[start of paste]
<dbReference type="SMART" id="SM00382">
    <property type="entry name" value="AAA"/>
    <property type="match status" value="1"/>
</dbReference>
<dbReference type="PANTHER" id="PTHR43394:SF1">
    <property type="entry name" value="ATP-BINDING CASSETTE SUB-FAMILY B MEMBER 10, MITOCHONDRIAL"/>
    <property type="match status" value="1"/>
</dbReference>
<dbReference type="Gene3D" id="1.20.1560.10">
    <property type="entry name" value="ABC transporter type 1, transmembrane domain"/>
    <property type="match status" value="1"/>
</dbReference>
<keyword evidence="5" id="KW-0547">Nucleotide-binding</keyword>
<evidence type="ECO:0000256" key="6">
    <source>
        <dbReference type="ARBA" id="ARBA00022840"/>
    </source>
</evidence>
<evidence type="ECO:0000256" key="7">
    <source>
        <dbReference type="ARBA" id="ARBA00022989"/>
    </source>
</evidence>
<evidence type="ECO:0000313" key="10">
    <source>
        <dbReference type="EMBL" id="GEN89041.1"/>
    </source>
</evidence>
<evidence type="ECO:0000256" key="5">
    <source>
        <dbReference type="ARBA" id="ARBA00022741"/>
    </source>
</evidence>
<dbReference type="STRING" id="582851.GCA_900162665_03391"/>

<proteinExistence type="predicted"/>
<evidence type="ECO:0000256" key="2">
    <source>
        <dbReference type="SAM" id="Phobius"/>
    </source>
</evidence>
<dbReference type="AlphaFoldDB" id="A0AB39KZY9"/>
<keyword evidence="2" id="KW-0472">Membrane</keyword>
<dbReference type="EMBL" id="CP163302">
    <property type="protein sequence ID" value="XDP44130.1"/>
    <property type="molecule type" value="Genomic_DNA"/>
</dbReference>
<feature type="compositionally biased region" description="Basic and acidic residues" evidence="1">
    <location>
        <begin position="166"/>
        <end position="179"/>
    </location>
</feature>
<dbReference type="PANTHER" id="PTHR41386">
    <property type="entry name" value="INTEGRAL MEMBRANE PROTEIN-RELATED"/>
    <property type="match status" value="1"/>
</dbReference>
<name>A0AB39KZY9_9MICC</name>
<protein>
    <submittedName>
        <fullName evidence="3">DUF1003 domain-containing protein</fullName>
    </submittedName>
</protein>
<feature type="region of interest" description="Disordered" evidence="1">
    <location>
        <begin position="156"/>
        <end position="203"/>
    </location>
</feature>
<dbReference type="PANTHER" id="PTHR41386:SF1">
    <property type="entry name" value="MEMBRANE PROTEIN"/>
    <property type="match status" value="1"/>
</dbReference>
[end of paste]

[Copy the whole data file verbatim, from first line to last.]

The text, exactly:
<dbReference type="SMART" id="SM00382">
    <property type="entry name" value="AAA"/>
    <property type="match status" value="1"/>
</dbReference>
<dbReference type="PANTHER" id="PTHR43394:SF1">
    <property type="entry name" value="ATP-BINDING CASSETTE SUB-FAMILY B MEMBER 10, MITOCHONDRIAL"/>
    <property type="match status" value="1"/>
</dbReference>
<dbReference type="Gene3D" id="1.20.1560.10">
    <property type="entry name" value="ABC transporter type 1, transmembrane domain"/>
    <property type="match status" value="1"/>
</dbReference>
<keyword evidence="5" id="KW-0547">Nucleotide-binding</keyword>
<evidence type="ECO:0000256" key="6">
    <source>
        <dbReference type="ARBA" id="ARBA00022840"/>
    </source>
</evidence>
<evidence type="ECO:0000256" key="7">
    <source>
        <dbReference type="ARBA" id="ARBA00022989"/>
    </source>
</evidence>
<evidence type="ECO:0000313" key="10">
    <source>
        <dbReference type="EMBL" id="GEN89041.1"/>
    </source>
</evidence>
<evidence type="ECO:0000256" key="5">
    <source>
        <dbReference type="ARBA" id="ARBA00022741"/>
    </source>
</evidence>
<dbReference type="STRING" id="582851.GCA_900162665_03391"/>

<proteinExistence type="predicted"/>
<evidence type="ECO:0000256" key="2">
    <source>
        <dbReference type="SAM" id="Phobius"/>
    </source>
</evidence>
<dbReference type="AlphaFoldDB" id="A0AB39KZY9"/>
<keyword evidence="2" id="KW-0472">Membrane</keyword>
<dbReference type="EMBL" id="CP163302">
    <property type="protein sequence ID" value="XDP44130.1"/>
    <property type="molecule type" value="Genomic_DNA"/>
</dbReference>
<feature type="compositionally biased region" description="Basic and acidic residues" evidence="1">
    <location>
        <begin position="166"/>
        <end position="179"/>
    </location>
</feature>
<dbReference type="PANTHER" id="PTHR41386">
    <property type="entry name" value="INTEGRAL MEMBRANE PROTEIN-RELATED"/>
    <property type="match status" value="1"/>
</dbReference>
<name>A0AB39KZY9_9MICC</name>
<protein>
    <submittedName>
        <fullName evidence="3">DUF1003 domain-containing protein</fullName>
    </submittedName>
</protein>
<feature type="region of interest" description="Disordered" evidence="1">
    <location>
        <begin position="156"/>
        <end position="203"/>
    </location>
</feature>
<dbReference type="PANTHER" id="PTHR41386:SF1">
    <property type="entry name" value="MEMBRANE PROTEIN"/>
    <property type="match status" value="1"/>
</dbReference>